Aramaic Peshitta New Testament Translation
Aramaic Peshitta New Testament Translation is a new translation of the New Testament into English that is based on the Gwilliam text. This translation includes explanatory footnotes marking variant readings from the Old Syriac, Eastern text, and other Peshitta manuscripts. Other footnotes provide cultural understanding and a system of abbreviations that mark idioms and figures of speech so that they are easily recognizable. The translation is as literal as possible, but with readable English, giving the flavor and rhythm of Eastern language. Aramaic is the language of the first century and the Peshitta is the earliest complete manuscript of the New Testament.
About the Author
Janet M. Magiera has been studying the Peshitta for over 35 years and has developed an entire database of the New Testament, which includes an interlinear, concordance, parallel translations, and lexicon, as well as the Light of the Word Ministry translation. Her database is currently being published with BibleWorks software. Magiera is an ordained minister and has been teaching Bible studies and classes throughout the country.
A Valuable New Testament Resource
First of all, I am aware of the limitations of one person translations and first editions. With that said Magiera's book seems to be well along the evolutionary path with minimal typos. The book is of good quality print and binding. As a result, for this early review which includes spot checking of the text and notes, a 4 star rating is possible.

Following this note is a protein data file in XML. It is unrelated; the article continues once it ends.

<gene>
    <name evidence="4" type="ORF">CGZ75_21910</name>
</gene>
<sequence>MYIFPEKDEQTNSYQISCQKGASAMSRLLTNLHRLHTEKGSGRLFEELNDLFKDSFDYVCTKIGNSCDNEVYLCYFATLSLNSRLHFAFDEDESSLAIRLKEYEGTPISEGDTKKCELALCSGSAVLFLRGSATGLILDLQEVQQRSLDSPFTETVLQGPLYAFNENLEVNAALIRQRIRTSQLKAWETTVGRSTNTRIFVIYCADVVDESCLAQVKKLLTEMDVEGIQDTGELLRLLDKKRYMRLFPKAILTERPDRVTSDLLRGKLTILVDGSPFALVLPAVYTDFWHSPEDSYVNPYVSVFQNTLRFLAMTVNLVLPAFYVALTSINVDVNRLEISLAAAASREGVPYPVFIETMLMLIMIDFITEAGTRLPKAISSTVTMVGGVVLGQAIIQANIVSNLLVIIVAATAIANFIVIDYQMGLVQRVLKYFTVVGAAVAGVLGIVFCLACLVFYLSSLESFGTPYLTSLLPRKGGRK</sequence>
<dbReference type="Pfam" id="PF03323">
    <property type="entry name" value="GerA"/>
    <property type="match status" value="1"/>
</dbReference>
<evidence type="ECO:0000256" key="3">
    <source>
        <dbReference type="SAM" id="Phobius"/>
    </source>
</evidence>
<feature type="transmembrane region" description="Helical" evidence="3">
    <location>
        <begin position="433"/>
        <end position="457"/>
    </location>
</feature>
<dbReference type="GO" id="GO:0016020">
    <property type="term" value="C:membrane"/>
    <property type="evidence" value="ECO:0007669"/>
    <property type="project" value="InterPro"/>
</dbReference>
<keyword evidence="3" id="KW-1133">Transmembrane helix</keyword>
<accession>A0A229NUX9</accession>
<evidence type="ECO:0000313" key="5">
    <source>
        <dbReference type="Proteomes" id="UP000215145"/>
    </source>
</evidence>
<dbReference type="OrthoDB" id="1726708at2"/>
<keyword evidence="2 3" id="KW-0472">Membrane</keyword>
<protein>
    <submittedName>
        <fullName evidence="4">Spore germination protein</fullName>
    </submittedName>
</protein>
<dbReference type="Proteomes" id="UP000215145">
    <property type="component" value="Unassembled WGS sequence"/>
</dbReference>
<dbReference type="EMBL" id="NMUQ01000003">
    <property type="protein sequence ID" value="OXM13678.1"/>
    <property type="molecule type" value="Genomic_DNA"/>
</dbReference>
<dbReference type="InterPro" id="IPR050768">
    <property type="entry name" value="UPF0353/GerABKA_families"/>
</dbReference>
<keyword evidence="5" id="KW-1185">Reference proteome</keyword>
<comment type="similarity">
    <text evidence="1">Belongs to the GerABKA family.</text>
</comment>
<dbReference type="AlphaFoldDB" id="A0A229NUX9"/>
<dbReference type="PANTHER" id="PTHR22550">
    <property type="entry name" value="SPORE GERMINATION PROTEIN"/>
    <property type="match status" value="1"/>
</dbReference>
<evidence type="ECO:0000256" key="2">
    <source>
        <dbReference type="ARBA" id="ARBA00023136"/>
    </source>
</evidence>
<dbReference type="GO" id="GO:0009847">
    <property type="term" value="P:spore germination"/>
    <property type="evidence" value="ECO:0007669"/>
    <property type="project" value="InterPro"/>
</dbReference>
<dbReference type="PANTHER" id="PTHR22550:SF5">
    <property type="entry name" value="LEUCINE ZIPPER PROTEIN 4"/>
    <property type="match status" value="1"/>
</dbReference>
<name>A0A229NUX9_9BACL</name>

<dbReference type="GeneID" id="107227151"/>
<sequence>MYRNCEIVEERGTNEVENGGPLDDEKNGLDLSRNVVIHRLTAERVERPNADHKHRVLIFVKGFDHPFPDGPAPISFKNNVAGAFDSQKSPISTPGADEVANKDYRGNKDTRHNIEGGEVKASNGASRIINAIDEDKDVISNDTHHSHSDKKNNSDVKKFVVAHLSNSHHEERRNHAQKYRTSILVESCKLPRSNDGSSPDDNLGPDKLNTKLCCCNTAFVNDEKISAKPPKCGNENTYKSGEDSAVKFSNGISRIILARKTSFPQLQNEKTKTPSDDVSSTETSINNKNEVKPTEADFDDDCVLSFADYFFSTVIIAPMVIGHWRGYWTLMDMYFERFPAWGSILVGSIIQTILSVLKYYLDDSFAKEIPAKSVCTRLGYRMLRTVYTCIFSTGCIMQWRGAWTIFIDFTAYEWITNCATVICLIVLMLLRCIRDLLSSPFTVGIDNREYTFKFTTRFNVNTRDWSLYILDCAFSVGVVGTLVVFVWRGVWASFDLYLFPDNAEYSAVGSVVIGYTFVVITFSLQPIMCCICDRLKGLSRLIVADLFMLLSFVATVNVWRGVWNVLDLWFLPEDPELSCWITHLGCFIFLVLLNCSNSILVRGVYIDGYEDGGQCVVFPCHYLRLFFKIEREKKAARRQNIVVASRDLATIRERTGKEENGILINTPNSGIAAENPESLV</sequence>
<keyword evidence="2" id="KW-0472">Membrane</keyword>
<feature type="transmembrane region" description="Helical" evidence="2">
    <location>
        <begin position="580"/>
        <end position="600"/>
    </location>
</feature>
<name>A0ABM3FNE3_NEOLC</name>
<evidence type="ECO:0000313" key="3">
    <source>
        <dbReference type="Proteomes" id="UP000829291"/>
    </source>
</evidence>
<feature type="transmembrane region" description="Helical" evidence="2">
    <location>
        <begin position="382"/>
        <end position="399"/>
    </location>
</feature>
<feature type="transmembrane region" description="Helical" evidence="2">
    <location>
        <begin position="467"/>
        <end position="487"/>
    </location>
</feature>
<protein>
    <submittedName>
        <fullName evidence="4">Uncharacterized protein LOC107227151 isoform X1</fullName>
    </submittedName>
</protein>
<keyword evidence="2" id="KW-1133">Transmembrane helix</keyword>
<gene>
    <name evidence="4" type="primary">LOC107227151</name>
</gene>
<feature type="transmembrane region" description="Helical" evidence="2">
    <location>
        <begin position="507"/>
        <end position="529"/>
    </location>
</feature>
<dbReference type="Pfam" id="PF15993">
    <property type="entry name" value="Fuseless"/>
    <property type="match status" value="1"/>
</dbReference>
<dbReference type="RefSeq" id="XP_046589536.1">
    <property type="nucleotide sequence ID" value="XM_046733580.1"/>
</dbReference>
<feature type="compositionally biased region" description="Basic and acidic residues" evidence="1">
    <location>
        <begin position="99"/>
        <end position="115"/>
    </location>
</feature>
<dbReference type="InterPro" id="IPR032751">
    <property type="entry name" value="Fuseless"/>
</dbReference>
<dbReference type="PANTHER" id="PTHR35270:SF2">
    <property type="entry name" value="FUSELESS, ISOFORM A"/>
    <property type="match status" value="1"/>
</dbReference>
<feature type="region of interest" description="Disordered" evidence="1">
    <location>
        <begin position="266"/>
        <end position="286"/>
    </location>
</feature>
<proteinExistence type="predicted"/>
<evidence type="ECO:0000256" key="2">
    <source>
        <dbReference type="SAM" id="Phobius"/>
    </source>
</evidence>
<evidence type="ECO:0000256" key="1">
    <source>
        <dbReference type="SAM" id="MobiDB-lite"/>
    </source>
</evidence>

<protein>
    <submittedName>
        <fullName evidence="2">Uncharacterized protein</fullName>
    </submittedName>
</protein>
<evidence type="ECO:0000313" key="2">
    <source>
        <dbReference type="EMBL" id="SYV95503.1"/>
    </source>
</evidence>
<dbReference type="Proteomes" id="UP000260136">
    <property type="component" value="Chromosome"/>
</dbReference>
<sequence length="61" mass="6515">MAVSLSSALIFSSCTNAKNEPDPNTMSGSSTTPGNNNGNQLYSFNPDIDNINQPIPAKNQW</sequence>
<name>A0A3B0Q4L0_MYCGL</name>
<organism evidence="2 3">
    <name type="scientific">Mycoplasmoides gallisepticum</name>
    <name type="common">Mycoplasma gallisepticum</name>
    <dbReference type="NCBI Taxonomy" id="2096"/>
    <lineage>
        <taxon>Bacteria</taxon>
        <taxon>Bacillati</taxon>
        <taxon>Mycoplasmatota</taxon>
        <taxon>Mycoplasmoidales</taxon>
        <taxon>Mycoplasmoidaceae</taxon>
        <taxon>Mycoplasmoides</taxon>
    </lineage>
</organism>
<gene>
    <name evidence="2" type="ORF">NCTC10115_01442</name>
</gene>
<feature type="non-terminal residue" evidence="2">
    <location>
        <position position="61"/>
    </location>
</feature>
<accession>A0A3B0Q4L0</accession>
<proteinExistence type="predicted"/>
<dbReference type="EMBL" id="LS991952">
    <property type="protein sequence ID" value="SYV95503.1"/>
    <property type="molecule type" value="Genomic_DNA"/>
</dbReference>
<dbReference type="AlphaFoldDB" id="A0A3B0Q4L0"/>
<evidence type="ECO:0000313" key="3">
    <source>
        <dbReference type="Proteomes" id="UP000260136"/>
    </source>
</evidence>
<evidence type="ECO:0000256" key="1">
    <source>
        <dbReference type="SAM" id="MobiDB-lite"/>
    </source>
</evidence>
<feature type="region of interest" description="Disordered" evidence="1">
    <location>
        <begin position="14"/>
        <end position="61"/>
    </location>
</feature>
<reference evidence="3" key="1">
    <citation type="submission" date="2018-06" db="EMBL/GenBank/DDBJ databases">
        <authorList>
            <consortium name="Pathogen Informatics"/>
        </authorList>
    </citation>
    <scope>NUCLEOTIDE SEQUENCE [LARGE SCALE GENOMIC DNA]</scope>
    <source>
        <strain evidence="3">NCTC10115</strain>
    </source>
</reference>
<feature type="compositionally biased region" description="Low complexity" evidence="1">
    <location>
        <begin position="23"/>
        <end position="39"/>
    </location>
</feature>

Magiera has started with a critical western text of the Peshitta. She has produced a translation that reads comparably to the word literal Greek translations like the NASB, ESV, and NKJV. There is some slight awkwardness in some verses which is what one would expect in this case. Overall the reading is straightforward and easy to follow with chapters and verses clearly delineated. Where additions are needed to have readable English, the additions are visible. I found some words that are translated differently from what I expected based on other Peshitta translations and interlinears (e.g. Younan). But this does not seem to be a case of trying to develop and justify some aberrant theology. Magiera successfully eliminates the quirkiness of the Lamsa Bible and the earlier translations which forced a translation to read like the KJV.
What makes Magiera's book stand out positively for me is the wide use of text notes to cover manuscript and translation variations. Variants in the eastern and western texts, the Old Syriac Gospels, and even a few of the Greek-Aramaic challenges are covered. This has the potential to greater simplify the need for multiple Aramaic-English resources. Many idioms are noted and explained. I spot-checked some items from Burkitt's and Lewis' versions of Evangelion Da-Mepharreshe and Magiera seems to have covered key Old Syriac differences. The interesting variations with the Greek text such as Ro 5:7 and Matt 5:12+ are visible in Magiera's version. I am very hopeful with Magiera's book that routine use of Murdock, Etheridge, Lamsa (Lamsa and Mahar), and Burkitt can be avoided.